Part two: Behind the door.

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encouragement / light / mentalhealth / Uncategorized

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What makes you different?

(Your faith? Your current sense of mental or physical health? Skin colour? Body Image? Insert your *thing* here)

When you enter into a room full of people and become aware of your difference, before words, if any, have been exchanged,

What do you feel about that difference?

Why is that for some of us, our first inclination is to hide whatever of our own differences are most apparent for us?

Why is it that for some of us, our knee-jerk reaction is to squash down deeper whatever we initially had much closer to the surface, before we walked through that door?

Why are we so anxious to hide?

To edit?

To alter?

I don’t actually think the answer to ‘walking into the room’ without hiding

is to bare all of us, to all of them.

But I think maybe it’s got a big something to do with our own relationship to ourselves.

I think I feel sad for the pieces of ourselves

that we leave on the other side of the door.

All for the sake of blending in.

When we do that, I think we walk in partially

Hollow,

Partially deprived,

Of the life that gives us

Breath.

That’s where I get a sense of that eery silence.

I don’t know how helpful it is to tell parts of ourselves that they are somehow too embarrassing or too unacceptable to be here,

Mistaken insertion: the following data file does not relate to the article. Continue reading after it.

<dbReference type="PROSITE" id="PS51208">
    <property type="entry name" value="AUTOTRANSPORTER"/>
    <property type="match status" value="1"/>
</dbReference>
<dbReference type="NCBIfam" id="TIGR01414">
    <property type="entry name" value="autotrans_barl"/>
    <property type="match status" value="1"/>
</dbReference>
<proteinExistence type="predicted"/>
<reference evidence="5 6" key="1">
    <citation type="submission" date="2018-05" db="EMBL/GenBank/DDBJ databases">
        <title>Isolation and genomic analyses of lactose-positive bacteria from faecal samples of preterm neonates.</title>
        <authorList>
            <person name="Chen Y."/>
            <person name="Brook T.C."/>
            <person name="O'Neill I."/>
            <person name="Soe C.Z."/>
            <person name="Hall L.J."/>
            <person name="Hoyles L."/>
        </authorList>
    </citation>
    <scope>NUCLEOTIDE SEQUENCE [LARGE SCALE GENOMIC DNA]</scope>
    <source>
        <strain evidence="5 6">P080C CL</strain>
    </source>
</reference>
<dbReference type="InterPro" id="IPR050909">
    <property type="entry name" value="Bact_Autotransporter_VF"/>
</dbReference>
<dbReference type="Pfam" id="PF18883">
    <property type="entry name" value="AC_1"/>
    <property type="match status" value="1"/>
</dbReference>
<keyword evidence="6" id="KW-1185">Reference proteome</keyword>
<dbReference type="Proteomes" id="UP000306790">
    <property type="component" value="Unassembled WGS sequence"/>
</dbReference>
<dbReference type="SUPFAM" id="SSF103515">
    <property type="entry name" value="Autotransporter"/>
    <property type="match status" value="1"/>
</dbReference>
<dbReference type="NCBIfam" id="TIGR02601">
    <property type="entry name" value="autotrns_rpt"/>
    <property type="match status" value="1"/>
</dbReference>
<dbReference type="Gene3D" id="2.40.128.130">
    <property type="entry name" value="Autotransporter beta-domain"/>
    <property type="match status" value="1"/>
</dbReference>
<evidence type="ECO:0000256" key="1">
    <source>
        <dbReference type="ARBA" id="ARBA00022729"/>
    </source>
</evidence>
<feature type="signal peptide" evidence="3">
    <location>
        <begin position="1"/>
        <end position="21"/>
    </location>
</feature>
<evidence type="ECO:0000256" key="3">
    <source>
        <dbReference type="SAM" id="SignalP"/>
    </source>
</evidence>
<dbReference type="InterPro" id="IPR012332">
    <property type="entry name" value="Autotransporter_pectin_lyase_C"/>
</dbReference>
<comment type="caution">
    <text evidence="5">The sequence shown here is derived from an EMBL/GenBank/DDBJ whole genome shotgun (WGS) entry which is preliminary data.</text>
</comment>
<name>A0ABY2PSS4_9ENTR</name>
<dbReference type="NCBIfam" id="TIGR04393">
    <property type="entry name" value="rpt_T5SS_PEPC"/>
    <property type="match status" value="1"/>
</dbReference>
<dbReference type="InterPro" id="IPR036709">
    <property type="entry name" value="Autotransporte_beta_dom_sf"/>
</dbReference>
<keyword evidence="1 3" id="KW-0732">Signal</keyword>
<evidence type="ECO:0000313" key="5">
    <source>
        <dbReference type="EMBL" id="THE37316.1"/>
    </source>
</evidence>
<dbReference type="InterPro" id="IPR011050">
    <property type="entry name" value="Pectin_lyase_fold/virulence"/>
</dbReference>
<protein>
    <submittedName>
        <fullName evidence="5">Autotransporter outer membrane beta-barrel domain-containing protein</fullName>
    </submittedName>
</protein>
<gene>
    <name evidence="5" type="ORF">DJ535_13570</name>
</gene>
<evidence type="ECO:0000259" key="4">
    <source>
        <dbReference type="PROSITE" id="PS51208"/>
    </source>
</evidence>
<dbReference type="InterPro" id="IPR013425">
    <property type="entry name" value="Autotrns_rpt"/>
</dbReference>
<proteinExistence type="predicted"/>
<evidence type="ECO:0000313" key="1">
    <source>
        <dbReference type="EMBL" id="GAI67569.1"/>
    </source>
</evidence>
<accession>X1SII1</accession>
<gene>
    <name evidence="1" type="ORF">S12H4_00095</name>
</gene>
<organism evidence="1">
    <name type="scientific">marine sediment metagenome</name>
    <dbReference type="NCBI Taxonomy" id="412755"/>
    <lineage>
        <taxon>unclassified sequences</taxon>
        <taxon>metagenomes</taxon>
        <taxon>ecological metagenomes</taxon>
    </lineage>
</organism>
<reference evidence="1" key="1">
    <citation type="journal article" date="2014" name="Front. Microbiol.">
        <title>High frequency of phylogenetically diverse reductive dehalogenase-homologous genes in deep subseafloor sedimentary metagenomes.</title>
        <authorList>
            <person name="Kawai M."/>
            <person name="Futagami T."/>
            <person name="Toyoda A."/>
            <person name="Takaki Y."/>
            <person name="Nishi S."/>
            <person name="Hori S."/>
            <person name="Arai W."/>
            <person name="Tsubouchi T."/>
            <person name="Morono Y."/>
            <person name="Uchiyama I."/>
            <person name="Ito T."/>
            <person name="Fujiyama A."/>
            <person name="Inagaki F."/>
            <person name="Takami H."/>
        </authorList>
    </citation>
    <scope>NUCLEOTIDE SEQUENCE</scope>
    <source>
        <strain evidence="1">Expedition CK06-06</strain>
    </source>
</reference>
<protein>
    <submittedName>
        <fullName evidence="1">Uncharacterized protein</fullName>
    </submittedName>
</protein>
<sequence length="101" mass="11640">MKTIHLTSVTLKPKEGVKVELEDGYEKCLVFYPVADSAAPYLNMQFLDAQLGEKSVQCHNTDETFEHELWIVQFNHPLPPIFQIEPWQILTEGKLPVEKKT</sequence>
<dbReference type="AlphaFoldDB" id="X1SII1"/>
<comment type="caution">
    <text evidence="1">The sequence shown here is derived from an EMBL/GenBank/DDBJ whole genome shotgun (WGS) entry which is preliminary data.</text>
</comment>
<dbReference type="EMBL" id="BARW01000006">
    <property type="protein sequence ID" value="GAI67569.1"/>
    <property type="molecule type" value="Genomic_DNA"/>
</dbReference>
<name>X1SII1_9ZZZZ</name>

Before they even have the chance to be seen,

Welcomed,

Nurtured

By the person who’s carried her or him this far.

You.

Other people have a big part to play when it comes to growing in this way.

But.

The person we carry into the room with us will only find him or herself at home,

If we, ourselves,

Allow it,

In its messy fullness,

To dwell there first.

It will only find itself at home if we stay loyal to it;

Promise to have it’s back

And don’t abandon it at the door,

Sort of thing.

I feel like the more we do that,

The more okay we’ll be with those who walk in to the space with a little limp

Or wobble of their own.

So, I have two final questions.

  1. How can we better welcome ourselves; or welcome our whole self into the space that is today? What would it take?
  2. And how might we foster environments in which it’s ok for other people to step in to the space in a less than perfect/wobbly’different-to-us state?

The Author

28. Counselling + Theology Student + Ponderer + Writer + Do-er of hair.

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